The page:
The recent collapse of investment bank Bear Stearns Cos. Inc. and its buyout by JPMorgan Chase & Co. caused turmoil on Wall Street. It has been the starkest reminder of the credit crunch that is affecting the plastics and packaging industries, along with nearly everyone else in the U.S. economy.
But at the Packaging Strategies Summit Meeting, held March 12-14 in Fort Lauderdale, a representative of one of the top U.S. financial services companies said there are ways for packagers - especially those active in mergers and acquisitions - to navigate the storm.
``Companies that have an appropriate level of debt leverage clearly have a greater capacity to withstand operating challenges, missteps or pressure in difficult economic times,'' said Liley Mehta, director of Standard & Poor's corporate and government ratings. ``Maintaining an appropriate financial policy also provides flexibility to pursue attractive opportunities as they arise.''
Mehta highlighted several recent overall packaging industry trends, including:
* A wave of leveraged buyouts with steadily increasing corporate debt levels.
* An increase in the number of companies receiving S&P's ``B'' rating - which indicates a company's financial situation varies noticeably - on S&P's AAA to D ratings scale.
* Record mergers and acquisitions activity.
* High private equity group activity.
According to S&P's, plastics companies such as Bemis Manufacturing Co. (A rating) and Pactiv Corp., Sealed Air Corp. and Sonoco Products Co. (all three rated BBB, the lowest investment grade) are better credit risks than Ball Corp., Owens-Illinois Inc., Plastipak Packaging Inc. and Silgan Holdings Inc. (BB rated); AEP Industries Inc., Berry Plastics Corp., Consolidated Container Corp. and Graham Packaging Co. (all B's); or Portola Packaging Inc. and Solo Cup Co. (CCC), because they have better operating cash-to-debt ratios, Mehta said.
She said debt reduction will be top priority for most packaging companies and liquidity their biggest stumbling block. She said most ``B'' profiles have narrow product lines, heavy customer concentration and are vulnerable to raw material price fluctuations.
Another concern for S&P is its prediction that U.S. corporate default rates could peak at their highest point since 2001.
While resin costs are expected to fall in 2009 and beyond, she said, once Middle Eastern resin production ramps up, processors face a pricey 2008, with implications that depend on whether they make rigid or flexible packaging.
``In rigid-packaging companies, most of those benefit from multiyear contracts with customers that allow them to pass through raw materials prices [to customers] with a time lag,'' she said. ``In past years, that used to be a quarter or a couple of months. Recently, given the volatility of resin prices, we've seen that time line shrink to a month or even less as they try to pass that through more quickly.''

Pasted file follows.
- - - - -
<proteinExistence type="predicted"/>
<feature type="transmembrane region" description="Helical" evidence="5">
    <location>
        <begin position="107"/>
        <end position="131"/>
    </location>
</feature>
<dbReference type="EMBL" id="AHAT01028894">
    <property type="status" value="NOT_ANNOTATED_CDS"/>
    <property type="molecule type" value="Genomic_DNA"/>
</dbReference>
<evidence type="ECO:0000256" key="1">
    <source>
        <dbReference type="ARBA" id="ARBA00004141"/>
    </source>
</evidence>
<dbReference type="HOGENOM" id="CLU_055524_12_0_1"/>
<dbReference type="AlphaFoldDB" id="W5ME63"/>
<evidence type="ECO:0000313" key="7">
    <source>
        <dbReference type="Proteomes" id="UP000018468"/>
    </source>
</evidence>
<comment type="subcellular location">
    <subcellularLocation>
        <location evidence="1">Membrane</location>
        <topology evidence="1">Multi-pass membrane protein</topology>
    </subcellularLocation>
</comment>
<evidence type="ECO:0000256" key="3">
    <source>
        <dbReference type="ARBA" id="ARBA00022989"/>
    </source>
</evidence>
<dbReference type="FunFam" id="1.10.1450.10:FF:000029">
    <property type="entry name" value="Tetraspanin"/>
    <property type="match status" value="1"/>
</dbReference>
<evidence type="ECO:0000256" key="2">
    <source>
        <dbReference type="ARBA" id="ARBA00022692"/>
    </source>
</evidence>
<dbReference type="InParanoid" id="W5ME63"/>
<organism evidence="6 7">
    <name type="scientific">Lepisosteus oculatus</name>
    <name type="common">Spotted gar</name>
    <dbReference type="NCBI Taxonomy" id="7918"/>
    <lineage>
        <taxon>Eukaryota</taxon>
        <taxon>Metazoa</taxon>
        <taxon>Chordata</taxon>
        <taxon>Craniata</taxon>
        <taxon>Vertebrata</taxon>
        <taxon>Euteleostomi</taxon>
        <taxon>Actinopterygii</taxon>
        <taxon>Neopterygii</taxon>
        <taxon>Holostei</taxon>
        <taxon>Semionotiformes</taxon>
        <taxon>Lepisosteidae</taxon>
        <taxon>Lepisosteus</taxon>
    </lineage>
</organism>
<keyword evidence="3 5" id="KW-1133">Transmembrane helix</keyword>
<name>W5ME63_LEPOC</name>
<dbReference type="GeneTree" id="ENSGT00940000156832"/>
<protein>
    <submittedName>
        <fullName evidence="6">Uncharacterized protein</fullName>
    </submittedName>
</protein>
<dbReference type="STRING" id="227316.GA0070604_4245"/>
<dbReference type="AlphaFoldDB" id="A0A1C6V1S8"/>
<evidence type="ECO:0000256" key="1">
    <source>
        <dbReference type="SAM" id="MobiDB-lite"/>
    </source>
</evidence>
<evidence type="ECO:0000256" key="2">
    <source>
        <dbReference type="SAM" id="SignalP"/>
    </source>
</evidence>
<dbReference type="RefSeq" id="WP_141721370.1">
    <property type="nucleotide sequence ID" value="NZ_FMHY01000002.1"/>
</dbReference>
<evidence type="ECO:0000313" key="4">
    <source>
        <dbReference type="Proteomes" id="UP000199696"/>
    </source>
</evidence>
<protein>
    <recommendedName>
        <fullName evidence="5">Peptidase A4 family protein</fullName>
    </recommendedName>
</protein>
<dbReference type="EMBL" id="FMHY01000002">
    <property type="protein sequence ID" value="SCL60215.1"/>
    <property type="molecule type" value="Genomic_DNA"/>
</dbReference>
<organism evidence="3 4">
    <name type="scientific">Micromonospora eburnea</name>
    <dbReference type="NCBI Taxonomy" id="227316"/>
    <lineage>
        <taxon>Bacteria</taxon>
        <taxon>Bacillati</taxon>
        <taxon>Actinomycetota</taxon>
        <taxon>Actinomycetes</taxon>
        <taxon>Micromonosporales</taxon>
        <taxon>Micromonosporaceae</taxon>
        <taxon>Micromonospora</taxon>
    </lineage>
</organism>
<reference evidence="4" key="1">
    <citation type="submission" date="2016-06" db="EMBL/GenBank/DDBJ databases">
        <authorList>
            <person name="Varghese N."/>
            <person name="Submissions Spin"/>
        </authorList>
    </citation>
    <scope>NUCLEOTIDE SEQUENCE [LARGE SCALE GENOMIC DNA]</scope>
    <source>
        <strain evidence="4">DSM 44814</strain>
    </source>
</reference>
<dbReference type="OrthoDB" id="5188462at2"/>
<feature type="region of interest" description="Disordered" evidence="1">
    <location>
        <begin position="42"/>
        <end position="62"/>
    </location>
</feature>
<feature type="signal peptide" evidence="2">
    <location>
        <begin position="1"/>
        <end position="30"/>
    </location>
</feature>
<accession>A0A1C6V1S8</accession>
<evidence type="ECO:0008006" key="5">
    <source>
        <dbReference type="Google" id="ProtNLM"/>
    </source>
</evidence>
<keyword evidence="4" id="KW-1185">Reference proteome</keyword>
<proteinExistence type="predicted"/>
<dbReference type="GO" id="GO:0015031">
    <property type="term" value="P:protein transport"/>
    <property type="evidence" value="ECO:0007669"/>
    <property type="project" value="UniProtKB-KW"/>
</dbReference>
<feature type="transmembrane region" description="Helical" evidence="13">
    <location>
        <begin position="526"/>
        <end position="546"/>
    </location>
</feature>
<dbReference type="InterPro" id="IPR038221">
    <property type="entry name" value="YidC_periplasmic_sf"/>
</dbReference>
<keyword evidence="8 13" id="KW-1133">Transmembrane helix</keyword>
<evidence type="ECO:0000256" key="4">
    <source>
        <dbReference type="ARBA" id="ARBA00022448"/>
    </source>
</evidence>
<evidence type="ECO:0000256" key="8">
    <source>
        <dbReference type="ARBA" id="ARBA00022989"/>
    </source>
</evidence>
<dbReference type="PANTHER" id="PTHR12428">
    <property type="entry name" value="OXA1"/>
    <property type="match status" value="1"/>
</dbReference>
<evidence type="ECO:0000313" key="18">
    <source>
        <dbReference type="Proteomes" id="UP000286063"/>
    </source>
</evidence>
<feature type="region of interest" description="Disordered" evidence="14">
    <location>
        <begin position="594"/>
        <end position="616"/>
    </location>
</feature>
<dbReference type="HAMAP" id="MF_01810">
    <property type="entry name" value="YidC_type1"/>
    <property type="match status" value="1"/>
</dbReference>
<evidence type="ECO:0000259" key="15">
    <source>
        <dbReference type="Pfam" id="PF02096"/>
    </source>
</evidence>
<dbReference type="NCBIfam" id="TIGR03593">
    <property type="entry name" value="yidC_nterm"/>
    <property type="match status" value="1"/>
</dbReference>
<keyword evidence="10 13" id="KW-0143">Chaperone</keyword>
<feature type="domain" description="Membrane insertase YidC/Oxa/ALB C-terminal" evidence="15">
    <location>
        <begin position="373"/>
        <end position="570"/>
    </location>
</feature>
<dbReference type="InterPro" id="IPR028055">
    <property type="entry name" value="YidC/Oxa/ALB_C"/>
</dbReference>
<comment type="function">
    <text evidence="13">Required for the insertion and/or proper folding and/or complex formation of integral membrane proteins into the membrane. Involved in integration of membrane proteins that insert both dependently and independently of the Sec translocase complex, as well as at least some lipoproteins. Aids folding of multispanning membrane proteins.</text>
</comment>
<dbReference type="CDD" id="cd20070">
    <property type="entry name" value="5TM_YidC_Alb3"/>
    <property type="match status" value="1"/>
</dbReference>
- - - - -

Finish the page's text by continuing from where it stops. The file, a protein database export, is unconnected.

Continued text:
On the flexible packaging side, with fewer long-term processor-supplier relationships, there's even less ability to pass through raw materials prices to customers, Mehta said. ``We've seen margins squeezed and companies try to focus on cost reduction to offset those margin pressures.''
A slowdown in consumer spending isn't helping, as demand for food and beverage packaging has dropped. There's also the downsizing of packaging as retailers like Wal-Mart Stores Inc. seek reductions - most noticeably in the move to double-concentrated laundry detergent.
``Still, overall, considerable consolidation opportunities remain, in the fragmented rigid and flexible plastic segments,'' Mehta said. ``We expect to see considerable M&A activity as larger players play a consolidator role.''
Some of the best news for packaging, Mehta said, is that few companies have looming debt maturities in 2008-09; most of the notes won't be called in until 2011-12.
``So that positions companies quite well - gives them room to actually focus on earnings growth and building cash flows until those debt maturities come out.''
This year, private equity will play a diminished role in packaging M&As, making room for strategic players to exercise more muscle, Mehta said. Debt-leveraged buyouts will decline, as banks tighten their lending rules.
``Clearly, financial profiles need to improve,'' she said. ``About half the companies that we rate have financial profiles that are sub-par for their ratings and they need to focus on improving earnings, improving cash generation, pay down debt and improve credit measures to appropriate levels.''
For strong business profiles, firms should set their sights on value-added packaging, innovation and design capabilities, she said. Customer, geographic and end-market diversity are key and global players will benefit from growth in emerging markets in Asia and Eastern Europe, she said.